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November 20, 2007


I fondly remember this topic from a while ago. What's at odds here I think are the needs of communicating design to an industry still on the uptake in terms of BIM interaction. I fully appreciate that tweaking display graphics aren't a development priority, and that someday when we send sheet metal models to factories without drawings, nobody will care what the symbols look like. In the meantime, Revit still has to live in a somewhat more traditional world, and until we can communicate directly from a model, graphics will be a part of the process. Anything that allows flexibility to keep graphics clear, removing some more superficial roadblocks to BIM implementation in the process, well that's a good thing to me. Just my two Canadian cents.

Kyle, good info.

Mitchell Clark, .. Well said.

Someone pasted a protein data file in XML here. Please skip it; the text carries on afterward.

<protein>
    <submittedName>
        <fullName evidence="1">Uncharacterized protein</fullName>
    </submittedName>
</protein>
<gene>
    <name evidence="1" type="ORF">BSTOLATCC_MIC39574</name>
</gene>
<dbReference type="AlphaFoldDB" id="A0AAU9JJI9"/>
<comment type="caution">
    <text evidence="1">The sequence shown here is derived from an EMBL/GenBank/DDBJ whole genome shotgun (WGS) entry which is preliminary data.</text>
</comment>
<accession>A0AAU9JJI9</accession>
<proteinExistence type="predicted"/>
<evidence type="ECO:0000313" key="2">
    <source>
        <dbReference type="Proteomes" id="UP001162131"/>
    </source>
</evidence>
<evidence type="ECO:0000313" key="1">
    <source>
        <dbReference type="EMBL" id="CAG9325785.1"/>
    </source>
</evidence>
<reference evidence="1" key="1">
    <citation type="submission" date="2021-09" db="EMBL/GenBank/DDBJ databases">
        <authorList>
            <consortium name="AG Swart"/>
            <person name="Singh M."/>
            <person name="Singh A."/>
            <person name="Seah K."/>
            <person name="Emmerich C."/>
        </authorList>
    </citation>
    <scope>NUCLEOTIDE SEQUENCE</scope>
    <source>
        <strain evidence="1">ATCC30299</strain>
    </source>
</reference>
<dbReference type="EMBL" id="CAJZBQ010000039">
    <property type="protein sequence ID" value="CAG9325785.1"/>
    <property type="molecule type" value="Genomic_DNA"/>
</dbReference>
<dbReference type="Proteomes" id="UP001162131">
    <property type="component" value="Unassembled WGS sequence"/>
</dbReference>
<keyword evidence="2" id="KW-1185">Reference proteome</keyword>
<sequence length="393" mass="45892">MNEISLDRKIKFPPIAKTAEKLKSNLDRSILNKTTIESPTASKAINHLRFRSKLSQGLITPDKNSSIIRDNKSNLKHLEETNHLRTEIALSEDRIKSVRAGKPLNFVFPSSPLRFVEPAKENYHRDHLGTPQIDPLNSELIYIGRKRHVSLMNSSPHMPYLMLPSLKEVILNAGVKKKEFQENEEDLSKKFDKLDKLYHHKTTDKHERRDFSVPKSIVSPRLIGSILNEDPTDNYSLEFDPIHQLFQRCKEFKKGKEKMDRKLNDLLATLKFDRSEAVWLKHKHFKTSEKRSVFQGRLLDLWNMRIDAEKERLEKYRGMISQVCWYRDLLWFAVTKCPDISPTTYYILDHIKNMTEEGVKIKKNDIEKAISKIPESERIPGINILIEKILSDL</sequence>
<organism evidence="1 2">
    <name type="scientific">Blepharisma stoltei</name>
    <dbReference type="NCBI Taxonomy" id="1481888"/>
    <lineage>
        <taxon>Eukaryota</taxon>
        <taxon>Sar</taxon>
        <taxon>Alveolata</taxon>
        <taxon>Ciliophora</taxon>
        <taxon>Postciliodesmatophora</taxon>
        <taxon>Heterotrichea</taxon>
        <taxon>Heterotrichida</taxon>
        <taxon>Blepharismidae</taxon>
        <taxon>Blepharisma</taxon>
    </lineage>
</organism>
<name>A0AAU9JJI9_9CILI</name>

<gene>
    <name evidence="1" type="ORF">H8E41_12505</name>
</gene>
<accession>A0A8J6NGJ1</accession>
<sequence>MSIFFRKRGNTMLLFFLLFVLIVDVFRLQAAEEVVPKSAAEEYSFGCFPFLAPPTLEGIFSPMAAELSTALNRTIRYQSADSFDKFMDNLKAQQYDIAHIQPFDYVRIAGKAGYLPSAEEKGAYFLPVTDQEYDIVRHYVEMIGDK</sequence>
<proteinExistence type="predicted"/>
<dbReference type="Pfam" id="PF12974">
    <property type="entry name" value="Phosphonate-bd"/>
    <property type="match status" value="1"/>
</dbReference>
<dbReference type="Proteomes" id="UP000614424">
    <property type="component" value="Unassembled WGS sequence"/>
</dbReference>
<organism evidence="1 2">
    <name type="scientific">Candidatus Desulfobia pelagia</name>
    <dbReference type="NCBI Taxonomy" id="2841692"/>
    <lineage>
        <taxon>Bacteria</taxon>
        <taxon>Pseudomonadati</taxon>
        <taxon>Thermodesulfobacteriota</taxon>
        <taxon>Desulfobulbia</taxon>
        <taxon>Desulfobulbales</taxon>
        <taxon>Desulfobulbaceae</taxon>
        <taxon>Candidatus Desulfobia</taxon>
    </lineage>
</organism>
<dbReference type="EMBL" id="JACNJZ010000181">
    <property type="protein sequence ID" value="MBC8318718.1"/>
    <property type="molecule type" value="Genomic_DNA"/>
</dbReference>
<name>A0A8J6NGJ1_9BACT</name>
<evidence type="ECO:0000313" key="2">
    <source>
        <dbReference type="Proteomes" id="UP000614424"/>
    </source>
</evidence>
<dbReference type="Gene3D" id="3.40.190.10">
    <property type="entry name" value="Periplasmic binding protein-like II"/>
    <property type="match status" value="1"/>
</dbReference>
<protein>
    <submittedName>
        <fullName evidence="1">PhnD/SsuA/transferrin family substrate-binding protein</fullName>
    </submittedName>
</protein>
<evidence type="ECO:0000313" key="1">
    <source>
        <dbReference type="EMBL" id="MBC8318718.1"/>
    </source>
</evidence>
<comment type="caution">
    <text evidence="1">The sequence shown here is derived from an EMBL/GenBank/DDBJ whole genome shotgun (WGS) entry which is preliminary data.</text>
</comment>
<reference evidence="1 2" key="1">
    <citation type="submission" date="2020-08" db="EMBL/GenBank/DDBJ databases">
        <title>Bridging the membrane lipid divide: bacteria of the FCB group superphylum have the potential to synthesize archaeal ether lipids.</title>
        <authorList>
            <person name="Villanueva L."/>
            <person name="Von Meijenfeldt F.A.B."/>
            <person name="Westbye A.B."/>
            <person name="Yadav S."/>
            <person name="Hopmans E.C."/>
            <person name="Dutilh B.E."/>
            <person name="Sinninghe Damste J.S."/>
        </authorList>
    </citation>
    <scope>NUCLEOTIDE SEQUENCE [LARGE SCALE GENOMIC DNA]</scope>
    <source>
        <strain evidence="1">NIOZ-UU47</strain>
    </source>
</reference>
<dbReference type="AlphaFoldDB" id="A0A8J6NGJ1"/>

You've been kicked (a good thing) - Trackback from CadKicks.com

Thank you for this blog and your videos. I am evaluating Revit MEP for an A-M-E firm that currently uses about 200 AutoCAD seats. Management is considering changing over to Revit for everything. The PE's that sign the jobs and the plumbers who read the drawings expect to see schematic representations of the design.

Construction Documents that convey the designed intent of the MEP systems is clearly one of your goals. Customizable graphics (plumbing risers) are mandatory, in order to accurately and quickly convey design intent. You can't expect an entire industry to give up tradition very soon. The true end-user of our product is the man in the ditch or on the ladder.

The symbols are incorrect for construction documents (based on industry standards) for ductwork rise/drops (all choices are wrong).

That is not the feedback that we have gotten from others, so perhaps your "Industry Standard" is based on a more localized Documentation Standard.

What are the symbols you typically use for documenting Rise/Drops in your ductwork? Feel free to send me an e-mail (address in my bio) with examples if you want.


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